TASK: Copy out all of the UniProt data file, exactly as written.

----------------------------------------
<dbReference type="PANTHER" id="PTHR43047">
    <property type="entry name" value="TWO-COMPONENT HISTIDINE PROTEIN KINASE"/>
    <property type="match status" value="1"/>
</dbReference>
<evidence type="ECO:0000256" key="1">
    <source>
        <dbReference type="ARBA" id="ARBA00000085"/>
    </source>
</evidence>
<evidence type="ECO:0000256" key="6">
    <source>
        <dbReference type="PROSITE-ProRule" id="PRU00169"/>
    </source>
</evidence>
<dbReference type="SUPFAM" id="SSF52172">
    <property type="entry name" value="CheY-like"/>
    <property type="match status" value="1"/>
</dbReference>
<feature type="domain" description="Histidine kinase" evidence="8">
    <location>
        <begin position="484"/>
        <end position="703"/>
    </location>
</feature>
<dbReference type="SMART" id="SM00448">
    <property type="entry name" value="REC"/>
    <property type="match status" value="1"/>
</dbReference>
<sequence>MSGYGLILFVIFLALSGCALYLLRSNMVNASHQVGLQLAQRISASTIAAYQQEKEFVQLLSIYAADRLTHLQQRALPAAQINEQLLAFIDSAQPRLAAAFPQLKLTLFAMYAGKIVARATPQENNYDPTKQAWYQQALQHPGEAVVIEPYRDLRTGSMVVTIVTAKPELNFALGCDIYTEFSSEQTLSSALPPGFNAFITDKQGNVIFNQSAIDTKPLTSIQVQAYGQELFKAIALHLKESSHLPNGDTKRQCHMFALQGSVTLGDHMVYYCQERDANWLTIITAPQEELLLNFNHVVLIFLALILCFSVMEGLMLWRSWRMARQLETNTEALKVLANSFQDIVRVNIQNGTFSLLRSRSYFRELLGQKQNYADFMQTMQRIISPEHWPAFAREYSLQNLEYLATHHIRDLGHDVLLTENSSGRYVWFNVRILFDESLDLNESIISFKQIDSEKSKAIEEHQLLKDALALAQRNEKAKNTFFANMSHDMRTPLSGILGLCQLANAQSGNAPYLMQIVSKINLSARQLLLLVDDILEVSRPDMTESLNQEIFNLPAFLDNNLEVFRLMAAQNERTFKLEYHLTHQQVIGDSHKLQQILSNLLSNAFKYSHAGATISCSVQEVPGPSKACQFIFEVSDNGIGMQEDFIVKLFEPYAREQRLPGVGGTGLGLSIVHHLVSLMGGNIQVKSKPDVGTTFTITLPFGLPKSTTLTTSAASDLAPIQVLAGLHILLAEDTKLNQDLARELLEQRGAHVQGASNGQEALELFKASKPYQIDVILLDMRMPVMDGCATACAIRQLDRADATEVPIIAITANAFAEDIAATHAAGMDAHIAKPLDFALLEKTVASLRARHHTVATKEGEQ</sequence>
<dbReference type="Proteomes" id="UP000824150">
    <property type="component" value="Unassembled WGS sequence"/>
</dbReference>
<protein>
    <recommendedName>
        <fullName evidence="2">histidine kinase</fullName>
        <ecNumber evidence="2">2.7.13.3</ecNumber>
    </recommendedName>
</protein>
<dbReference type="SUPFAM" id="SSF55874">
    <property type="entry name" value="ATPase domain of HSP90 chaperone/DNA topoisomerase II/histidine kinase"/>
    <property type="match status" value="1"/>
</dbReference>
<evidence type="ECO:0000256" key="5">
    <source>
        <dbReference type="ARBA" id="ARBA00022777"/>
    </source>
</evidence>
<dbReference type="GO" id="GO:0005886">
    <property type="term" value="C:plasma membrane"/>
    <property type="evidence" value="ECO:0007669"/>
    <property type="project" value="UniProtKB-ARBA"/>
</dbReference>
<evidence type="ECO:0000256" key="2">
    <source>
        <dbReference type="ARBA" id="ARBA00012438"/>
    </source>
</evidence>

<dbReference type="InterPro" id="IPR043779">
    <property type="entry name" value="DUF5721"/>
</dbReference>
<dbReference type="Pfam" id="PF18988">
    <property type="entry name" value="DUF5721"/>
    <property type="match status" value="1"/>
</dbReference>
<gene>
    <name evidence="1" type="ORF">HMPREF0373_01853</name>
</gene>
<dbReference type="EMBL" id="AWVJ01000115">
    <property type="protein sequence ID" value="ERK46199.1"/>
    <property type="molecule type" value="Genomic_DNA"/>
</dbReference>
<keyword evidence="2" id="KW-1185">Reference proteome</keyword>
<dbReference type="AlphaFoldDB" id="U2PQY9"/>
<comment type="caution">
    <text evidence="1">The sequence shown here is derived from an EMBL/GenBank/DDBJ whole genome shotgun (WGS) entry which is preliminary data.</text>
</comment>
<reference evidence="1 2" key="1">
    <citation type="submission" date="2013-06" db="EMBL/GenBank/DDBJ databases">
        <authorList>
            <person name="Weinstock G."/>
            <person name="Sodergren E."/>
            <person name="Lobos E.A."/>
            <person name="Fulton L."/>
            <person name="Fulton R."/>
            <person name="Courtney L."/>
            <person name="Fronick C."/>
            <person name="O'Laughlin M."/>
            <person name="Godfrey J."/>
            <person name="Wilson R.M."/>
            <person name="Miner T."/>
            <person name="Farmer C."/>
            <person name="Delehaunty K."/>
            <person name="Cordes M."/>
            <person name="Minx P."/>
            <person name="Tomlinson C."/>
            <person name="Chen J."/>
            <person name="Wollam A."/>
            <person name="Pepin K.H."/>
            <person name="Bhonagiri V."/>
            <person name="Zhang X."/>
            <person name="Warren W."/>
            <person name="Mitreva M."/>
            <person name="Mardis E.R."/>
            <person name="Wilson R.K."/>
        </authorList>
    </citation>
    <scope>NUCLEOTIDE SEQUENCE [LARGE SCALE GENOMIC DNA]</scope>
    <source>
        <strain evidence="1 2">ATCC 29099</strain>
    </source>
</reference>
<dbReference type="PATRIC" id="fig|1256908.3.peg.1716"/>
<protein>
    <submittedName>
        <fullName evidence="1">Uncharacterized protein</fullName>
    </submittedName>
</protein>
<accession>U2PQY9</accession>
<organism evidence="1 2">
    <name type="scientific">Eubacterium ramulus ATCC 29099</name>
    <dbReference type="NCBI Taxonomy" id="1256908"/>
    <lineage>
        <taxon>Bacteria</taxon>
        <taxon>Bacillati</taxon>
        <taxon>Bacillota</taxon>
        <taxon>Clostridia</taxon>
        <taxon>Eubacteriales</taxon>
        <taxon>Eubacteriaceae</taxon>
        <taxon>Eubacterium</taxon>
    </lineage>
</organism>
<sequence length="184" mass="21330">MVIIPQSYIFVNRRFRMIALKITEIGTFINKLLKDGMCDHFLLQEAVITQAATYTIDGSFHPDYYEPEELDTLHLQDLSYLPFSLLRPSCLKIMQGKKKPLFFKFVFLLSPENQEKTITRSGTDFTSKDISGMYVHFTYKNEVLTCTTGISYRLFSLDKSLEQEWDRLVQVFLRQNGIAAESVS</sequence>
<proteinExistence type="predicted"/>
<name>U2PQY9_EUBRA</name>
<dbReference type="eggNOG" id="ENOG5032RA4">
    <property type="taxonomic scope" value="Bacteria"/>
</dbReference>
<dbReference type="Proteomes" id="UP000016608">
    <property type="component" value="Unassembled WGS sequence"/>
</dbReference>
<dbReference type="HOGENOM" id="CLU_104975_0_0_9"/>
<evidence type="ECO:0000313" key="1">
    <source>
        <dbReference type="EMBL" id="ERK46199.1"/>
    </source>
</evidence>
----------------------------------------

<dbReference type="PANTHER" id="PTHR43047">
    <property type="entry name" value="TWO-COMPONENT HISTIDINE PROTEIN KINASE"/>
    <property type="match status" value="1"/>
</dbReference>
<evidence type="ECO:0000256" key="1">
    <source>
        <dbReference type="ARBA" id="ARBA00000085"/>
    </source>
</evidence>
<evidence type="ECO:0000256" key="6">
    <source>
        <dbReference type="PROSITE-ProRule" id="PRU00169"/>
    </source>
</evidence>
<dbReference type="SUPFAM" id="SSF52172">
    <property type="entry name" value="CheY-like"/>
    <property type="match status" value="1"/>
</dbReference>
<feature type="domain" description="Histidine kinase" evidence="8">
    <location>
        <begin position="484"/>
        <end position="703"/>
    </location>
</feature>
<dbReference type="SMART" id="SM00448">
    <property type="entry name" value="REC"/>
    <property type="match status" value="1"/>
</dbReference>
<sequence>MSGYGLILFVIFLALSGCALYLLRSNMVNASHQVGLQLAQRISASTIAAYQQEKEFVQLLSIYAADRLTHLQQRALPAAQINEQLLAFIDSAQPRLAAAFPQLKLTLFAMYAGKIVARATPQENNYDPTKQAWYQQALQHPGEAVVIEPYRDLRTGSMVVTIVTAKPELNFALGCDIYTEFSSEQTLSSALPPGFNAFITDKQGNVIFNQSAIDTKPLTSIQVQAYGQELFKAIALHLKESSHLPNGDTKRQCHMFALQGSVTLGDHMVYYCQERDANWLTIITAPQEELLLNFNHVVLIFLALILCFSVMEGLMLWRSWRMARQLETNTEALKVLANSFQDIVRVNIQNGTFSLLRSRSYFRELLGQKQNYADFMQTMQRIISPEHWPAFAREYSLQNLEYLATHHIRDLGHDVLLTENSSGRYVWFNVRILFDESLDLNESIISFKQIDSEKSKAIEEHQLLKDALALAQRNEKAKNTFFANMSHDMRTPLSGILGLCQLANAQSGNAPYLMQIVSKINLSARQLLLLVDDILEVSRPDMTESLNQEIFNLPAFLDNNLEVFRLMAAQNERTFKLEYHLTHQQVIGDSHKLQQILSNLLSNAFKYSHAGATISCSVQEVPGPSKACQFIFEVSDNGIGMQEDFIVKLFEPYAREQRLPGVGGTGLGLSIVHHLVSLMGGNIQVKSKPDVGTTFTITLPFGLPKSTTLTTSAASDLAPIQVLAGLHILLAEDTKLNQDLARELLEQRGAHVQGASNGQEALELFKASKPYQIDVILLDMRMPVMDGCATACAIRQLDRADATEVPIIAITANAFAEDIAATHAAGMDAHIAKPLDFALLEKTVASLRARHHTVATKEGEQ</sequence>
<dbReference type="Proteomes" id="UP000824150">
    <property type="component" value="Unassembled WGS sequence"/>
</dbReference>
<protein>
    <recommendedName>
        <fullName evidence="2">histidine kinase</fullName>
        <ecNumber evidence="2">2.7.13.3</ecNumber>
    </recommendedName>
</protein>
<dbReference type="SUPFAM" id="SSF55874">
    <property type="entry name" value="ATPase domain of HSP90 chaperone/DNA topoisomerase II/histidine kinase"/>
    <property type="match status" value="1"/>
</dbReference>
<evidence type="ECO:0000256" key="5">
    <source>
        <dbReference type="ARBA" id="ARBA00022777"/>
    </source>
</evidence>
<dbReference type="GO" id="GO:0005886">
    <property type="term" value="C:plasma membrane"/>
    <property type="evidence" value="ECO:0007669"/>
    <property type="project" value="UniProtKB-ARBA"/>
</dbReference>
<evidence type="ECO:0000256" key="2">
    <source>
        <dbReference type="ARBA" id="ARBA00012438"/>
    </source>
</evidence>

<dbReference type="InterPro" id="IPR043779">
    <property type="entry name" value="DUF5721"/>
</dbReference>
<dbReference type="Pfam" id="PF18988">
    <property type="entry name" value="DUF5721"/>
    <property type="match status" value="1"/>
</dbReference>
<gene>
    <name evidence="1" type="ORF">HMPREF0373_01853</name>
</gene>
<dbReference type="EMBL" id="AWVJ01000115">
    <property type="protein sequence ID" value="ERK46199.1"/>
    <property type="molecule type" value="Genomic_DNA"/>
</dbReference>
<keyword evidence="2" id="KW-1185">Reference proteome</keyword>
<dbReference type="AlphaFoldDB" id="U2PQY9"/>
<comment type="caution">
    <text evidence="1">The sequence shown here is derived from an EMBL/GenBank/DDBJ whole genome shotgun (WGS) entry which is preliminary data.</text>
</comment>
<reference evidence="1 2" key="1">
    <citation type="submission" date="2013-06" db="EMBL/GenBank/DDBJ databases">
        <authorList>
            <person name="Weinstock G."/>
            <person name="Sodergren E."/>
            <person name="Lobos E.A."/>
            <person name="Fulton L."/>
            <person name="Fulton R."/>
            <person name="Courtney L."/>
            <person name="Fronick C."/>
            <person name="O'Laughlin M."/>
            <person name="Godfrey J."/>
            <person name="Wilson R.M."/>
            <person name="Miner T."/>
            <person name="Farmer C."/>
            <person name="Delehaunty K."/>
            <person name="Cordes M."/>
            <person name="Minx P."/>
            <person name="Tomlinson C."/>
            <person name="Chen J."/>
            <person name="Wollam A."/>
            <person name="Pepin K.H."/>
            <person name="Bhonagiri V."/>
            <person name="Zhang X."/>
            <person name="Warren W."/>
            <person name="Mitreva M."/>
            <person name="Mardis E.R."/>
            <person name="Wilson R.K."/>
        </authorList>
    </citation>
    <scope>NUCLEOTIDE SEQUENCE [LARGE SCALE GENOMIC DNA]</scope>
    <source>
        <strain evidence="1 2">ATCC 29099</strain>
    </source>
</reference>
<dbReference type="PATRIC" id="fig|1256908.3.peg.1716"/>
<protein>
    <submittedName>
        <fullName evidence="1">Uncharacterized protein</fullName>
    </submittedName>
</protein>
<accession>U2PQY9</accession>
<organism evidence="1 2">
    <name type="scientific">Eubacterium ramulus ATCC 29099</name>
    <dbReference type="NCBI Taxonomy" id="1256908"/>
    <lineage>
        <taxon>Bacteria</taxon>
        <taxon>Bacillati</taxon>
        <taxon>Bacillota</taxon>
        <taxon>Clostridia</taxon>
        <taxon>Eubacteriales</taxon>
        <taxon>Eubacteriaceae</taxon>
        <taxon>Eubacterium</taxon>
    </lineage>
</organism>
<sequence length="184" mass="21330">MVIIPQSYIFVNRRFRMIALKITEIGTFINKLLKDGMCDHFLLQEAVITQAATYTIDGSFHPDYYEPEELDTLHLQDLSYLPFSLLRPSCLKIMQGKKKPLFFKFVFLLSPENQEKTITRSGTDFTSKDISGMYVHFTYKNEVLTCTTGISYRLFSLDKSLEQEWDRLVQVFLRQNGIAAESVS</sequence>
<proteinExistence type="predicted"/>
<name>U2PQY9_EUBRA</name>
<dbReference type="eggNOG" id="ENOG5032RA4">
    <property type="taxonomic scope" value="Bacteria"/>
</dbReference>
<dbReference type="Proteomes" id="UP000016608">
    <property type="component" value="Unassembled WGS sequence"/>
</dbReference>
<dbReference type="HOGENOM" id="CLU_104975_0_0_9"/>
<evidence type="ECO:0000313" key="1">
    <source>
        <dbReference type="EMBL" id="ERK46199.1"/>
    </source>
</evidence>